During the pandemic, community fridges have proved essential for food-insecure New Yorkers. There is one fridge in Brooklyn that has gone above and beyond. Located at Myrtle Avenue and Adelphi Street, a refrigerator is stocked with free food for anyone who needs it. The refrigerator was put in place last month by Clinton Hill Fort Greene Mutual Aid, a nonprofit group formed during the coronavirus crisis to help provide groceries to homebound residents. Volunteers are in charge of picking up the food donated by local businesses. Then they sort and package the fresh food and place “use by” dates on them. There are also shelves for non-perishable foods, a can opener for those who can’t wait to eat and bags to take items home. They say the most popular items are milk and eggs and they’re doing outreach to get more donors.
Construction Union Laborers Local 79, the Greater New York Laborers-Employers Cooperation and Education Trust are partnering with Queensbridge Cutz, a Black and union member-owned barbershop. Together they are handing out 150 vouchers for free haircuts for children 17 and under. The initiative is particularly aimed at kids living at the Queensbridge Houses. Families will have 30 days to use their vouchers to schedule a safe haircut at Queensbridge Cutz.
Members of the Test + Trace corps set up in the Soundview section of the Bronx, Flushing, Queens; the North Shore of Staten Island and Sunset Park, Brooklyn to provide information about where to get a free COVID-19 test. The goal of this effort is to keep the positive rate of those tested, also known as the infection rate, at no more than one percent, to insure the virus is held at bay. Test and trace leaders said they’re also working with labs to push for faster result; New Yorkers say they’re waiting days or weeks to find out. The test and trace corp plans to hold Testing days of action like this in other neighborhoods across the five boroughs in upcoming weeks to keep urging people to get tested.
Wearing a mask in public is now required to help stop the spread of COVID-19. WNYC’s Gwynne Hogan reports that store workers are tasked with making sure people comply, but that’s not always easy because ‘People Don’t Listen’
The city is ramping up coronavirus testing today in an effort to keep a handle on the virus. Wednesday is being called a COVID-19 testing “day of action.” The goal is to test 150,000 people by the end of the week. There are more than 180 testing sites across New York City. Testing is encouraged for everyone, not just those with symptoms. Results take approximately three to five days to return.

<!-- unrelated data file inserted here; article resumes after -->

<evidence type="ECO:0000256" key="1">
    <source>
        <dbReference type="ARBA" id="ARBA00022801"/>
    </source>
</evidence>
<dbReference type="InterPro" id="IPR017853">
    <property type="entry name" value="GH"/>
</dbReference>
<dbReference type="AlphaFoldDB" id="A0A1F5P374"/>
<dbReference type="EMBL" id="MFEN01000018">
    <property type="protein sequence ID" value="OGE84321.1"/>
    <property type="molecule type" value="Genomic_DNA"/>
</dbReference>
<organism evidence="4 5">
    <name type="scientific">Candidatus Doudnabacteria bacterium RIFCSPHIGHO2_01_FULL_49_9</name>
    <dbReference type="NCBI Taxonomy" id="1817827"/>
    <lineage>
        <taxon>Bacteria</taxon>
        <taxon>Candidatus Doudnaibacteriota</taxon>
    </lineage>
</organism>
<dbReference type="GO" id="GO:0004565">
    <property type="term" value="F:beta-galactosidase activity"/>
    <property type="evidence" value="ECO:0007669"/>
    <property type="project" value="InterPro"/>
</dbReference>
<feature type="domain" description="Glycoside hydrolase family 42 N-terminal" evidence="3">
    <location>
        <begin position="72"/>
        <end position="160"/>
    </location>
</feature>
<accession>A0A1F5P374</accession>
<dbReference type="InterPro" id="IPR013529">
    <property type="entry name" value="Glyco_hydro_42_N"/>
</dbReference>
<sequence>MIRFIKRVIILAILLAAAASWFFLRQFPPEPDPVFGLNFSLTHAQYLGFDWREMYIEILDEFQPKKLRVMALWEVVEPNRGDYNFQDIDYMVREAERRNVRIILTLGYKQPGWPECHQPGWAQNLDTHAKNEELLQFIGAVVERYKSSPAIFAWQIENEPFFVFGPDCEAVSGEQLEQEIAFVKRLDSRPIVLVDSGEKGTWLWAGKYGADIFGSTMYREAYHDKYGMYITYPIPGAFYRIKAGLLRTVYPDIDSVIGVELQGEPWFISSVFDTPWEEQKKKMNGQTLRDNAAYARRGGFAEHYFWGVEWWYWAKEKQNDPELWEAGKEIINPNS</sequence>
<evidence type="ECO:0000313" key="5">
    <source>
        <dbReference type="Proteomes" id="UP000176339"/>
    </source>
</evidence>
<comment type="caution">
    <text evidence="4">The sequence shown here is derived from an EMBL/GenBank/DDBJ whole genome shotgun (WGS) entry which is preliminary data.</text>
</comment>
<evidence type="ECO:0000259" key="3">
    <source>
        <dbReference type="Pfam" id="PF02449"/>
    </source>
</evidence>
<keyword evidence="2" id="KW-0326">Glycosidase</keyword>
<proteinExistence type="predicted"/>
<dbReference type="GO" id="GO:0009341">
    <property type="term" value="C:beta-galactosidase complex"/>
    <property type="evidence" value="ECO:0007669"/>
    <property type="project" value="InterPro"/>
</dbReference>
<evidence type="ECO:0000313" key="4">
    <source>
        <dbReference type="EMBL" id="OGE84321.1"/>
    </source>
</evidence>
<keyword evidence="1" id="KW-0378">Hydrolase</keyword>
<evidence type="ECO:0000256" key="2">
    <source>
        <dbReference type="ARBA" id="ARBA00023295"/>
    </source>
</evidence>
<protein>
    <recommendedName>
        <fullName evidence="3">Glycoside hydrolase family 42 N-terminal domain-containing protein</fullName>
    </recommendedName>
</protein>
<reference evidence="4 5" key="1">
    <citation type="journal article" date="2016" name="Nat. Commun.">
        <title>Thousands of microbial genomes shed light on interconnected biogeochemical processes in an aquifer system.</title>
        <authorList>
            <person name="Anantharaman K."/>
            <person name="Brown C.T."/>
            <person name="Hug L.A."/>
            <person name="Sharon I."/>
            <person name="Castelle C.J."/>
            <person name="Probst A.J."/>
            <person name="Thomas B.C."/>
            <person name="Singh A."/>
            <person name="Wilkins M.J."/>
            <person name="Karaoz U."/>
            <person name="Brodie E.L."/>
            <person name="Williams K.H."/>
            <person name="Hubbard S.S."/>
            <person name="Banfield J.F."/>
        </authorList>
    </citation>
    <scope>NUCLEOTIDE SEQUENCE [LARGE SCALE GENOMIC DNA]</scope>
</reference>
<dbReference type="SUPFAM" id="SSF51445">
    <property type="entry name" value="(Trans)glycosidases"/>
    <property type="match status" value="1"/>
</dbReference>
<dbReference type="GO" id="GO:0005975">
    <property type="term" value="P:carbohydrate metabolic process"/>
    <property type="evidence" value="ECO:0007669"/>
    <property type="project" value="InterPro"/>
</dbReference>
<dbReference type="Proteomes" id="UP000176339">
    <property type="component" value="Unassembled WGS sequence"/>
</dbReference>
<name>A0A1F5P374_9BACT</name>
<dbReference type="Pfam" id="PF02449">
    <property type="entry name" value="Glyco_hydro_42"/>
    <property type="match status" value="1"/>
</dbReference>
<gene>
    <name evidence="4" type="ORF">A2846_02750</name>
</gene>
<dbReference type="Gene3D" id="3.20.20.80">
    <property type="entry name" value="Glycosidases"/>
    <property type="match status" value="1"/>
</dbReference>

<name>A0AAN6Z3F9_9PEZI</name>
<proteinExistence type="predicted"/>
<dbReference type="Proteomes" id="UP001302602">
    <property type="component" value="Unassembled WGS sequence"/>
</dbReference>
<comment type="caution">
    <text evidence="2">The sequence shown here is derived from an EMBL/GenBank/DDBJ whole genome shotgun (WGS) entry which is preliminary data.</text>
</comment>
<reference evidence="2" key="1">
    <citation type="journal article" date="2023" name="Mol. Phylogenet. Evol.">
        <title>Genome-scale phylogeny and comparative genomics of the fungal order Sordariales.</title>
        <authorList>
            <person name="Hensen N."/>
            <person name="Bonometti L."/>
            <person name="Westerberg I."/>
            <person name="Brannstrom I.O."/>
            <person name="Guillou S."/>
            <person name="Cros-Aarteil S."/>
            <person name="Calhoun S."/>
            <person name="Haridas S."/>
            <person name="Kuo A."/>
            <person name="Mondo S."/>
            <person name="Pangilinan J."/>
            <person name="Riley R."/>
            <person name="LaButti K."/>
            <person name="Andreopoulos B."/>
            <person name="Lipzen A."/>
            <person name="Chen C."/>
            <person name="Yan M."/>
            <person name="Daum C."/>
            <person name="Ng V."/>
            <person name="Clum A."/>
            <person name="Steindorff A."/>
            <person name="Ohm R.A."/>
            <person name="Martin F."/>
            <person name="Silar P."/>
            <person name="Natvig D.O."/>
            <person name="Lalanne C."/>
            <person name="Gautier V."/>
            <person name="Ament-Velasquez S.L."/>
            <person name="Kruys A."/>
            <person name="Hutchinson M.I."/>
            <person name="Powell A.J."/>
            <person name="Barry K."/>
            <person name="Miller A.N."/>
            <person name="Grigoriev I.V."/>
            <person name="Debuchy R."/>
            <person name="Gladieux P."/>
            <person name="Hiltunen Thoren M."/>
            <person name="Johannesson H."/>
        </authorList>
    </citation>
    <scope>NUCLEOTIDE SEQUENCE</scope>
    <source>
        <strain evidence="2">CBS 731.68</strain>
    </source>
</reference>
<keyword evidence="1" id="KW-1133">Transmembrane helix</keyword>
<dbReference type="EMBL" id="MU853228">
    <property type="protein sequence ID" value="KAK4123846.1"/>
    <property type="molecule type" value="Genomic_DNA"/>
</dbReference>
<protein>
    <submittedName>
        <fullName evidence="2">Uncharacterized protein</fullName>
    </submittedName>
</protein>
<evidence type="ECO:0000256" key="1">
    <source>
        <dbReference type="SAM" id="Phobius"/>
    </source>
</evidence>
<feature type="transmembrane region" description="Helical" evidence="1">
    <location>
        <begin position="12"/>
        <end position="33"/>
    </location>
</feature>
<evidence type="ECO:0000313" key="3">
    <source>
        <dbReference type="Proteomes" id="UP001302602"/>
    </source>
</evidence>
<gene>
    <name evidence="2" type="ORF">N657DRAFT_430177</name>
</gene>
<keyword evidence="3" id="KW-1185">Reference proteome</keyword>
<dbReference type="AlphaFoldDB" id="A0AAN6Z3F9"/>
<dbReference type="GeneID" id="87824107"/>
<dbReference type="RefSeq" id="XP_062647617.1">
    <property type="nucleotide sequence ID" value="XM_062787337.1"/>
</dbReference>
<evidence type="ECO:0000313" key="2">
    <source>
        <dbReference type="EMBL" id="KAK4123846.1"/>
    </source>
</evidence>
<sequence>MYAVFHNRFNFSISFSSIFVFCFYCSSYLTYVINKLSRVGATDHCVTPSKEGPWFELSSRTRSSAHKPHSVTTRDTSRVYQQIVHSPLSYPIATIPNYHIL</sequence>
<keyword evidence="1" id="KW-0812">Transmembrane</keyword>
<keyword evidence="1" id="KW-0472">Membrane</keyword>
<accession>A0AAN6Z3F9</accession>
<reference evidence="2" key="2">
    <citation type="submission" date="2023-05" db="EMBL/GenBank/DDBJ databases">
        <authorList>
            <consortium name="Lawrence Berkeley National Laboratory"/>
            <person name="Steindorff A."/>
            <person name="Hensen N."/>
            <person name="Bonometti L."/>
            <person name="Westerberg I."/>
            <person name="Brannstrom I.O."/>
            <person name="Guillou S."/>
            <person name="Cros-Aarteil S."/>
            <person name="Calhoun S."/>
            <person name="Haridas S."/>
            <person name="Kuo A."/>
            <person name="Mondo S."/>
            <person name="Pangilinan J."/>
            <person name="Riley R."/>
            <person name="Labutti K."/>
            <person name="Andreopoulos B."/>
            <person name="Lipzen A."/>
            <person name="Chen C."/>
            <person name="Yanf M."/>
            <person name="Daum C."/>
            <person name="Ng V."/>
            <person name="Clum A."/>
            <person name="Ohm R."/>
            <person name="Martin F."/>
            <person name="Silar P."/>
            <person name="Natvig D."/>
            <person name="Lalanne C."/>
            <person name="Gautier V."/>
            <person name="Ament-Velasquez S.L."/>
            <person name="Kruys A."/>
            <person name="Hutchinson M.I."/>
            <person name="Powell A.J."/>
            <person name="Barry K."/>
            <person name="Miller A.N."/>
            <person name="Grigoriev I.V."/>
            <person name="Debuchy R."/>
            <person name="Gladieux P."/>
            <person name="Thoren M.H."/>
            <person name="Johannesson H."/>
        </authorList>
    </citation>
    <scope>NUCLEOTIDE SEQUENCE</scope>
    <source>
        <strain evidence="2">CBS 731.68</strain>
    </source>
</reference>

Here is a link for testing sites across NYC: https://www.nychealthandhospitals.org/covid-19-testing-sites/
Today is a COVID-19 testing day of action across https://www.nychealthandhospitals.org/covid-19-testing-sites/NYC. The goal is to get as many New Yorkers as possible to tested for the virus. @LindsayTuchman pic.twitter.com/DUf5kuy9Xe
— Spectrum News NY1 (@NY1) July 8, 2020
The MTA has installed a dozen vending machines with personal protective equipment at 10 subway stations across the city. The pilot program allows customers to buy reusable face masks, gloves, hand sanitizer and sanitizing wipes.
The New York City Department of Education is committed to making three free meals available daily for any New Yorker. Any New Yorker who wants one can get three free meals a day at more than 400 Meal Hubs across the city. No one will be turned away at any time All adults and children can pick up three meals at one time.
It’s not something you see everyday, a fridge outside that offers free food to New Yorkers. Non-profits and grassroots organizations, including Community Solidarity, put the fridge in place to help the community before the outbreak of COVID-19. Those living in an apartment at 133 Van Buren Street, where the fridge is located, keep an eye on it to make sure it stays stocked. They say it’s a community effort where restaurants, grocery stores, and individuals all contribute. Anyone is welcome to give or take at any time in the day.
The majority of New York City residents live in apartments — in close quarters with neighbors above, below and on either side. And that has added to the challenges of slowing the spread of COVID-19 in the five boroughs. My colleagues Rebeca Ibarra Calabrese and Danny Lewis worked together to better understand how residents and building owners can protect themselves and one another from COVID-19. The two sat down with All Things Considered Host Jami Floyd to discuss.
Until now, no other news network in America has dedicated 24 hours a day, every day, to telling the stories that matter the most to the black community.
It’s estimated that more than 100 million homes nationwide will have access to the Black News Channel, which is operating out of Tallahassee, Florida. But executives hope their digital reach will extend around the globe.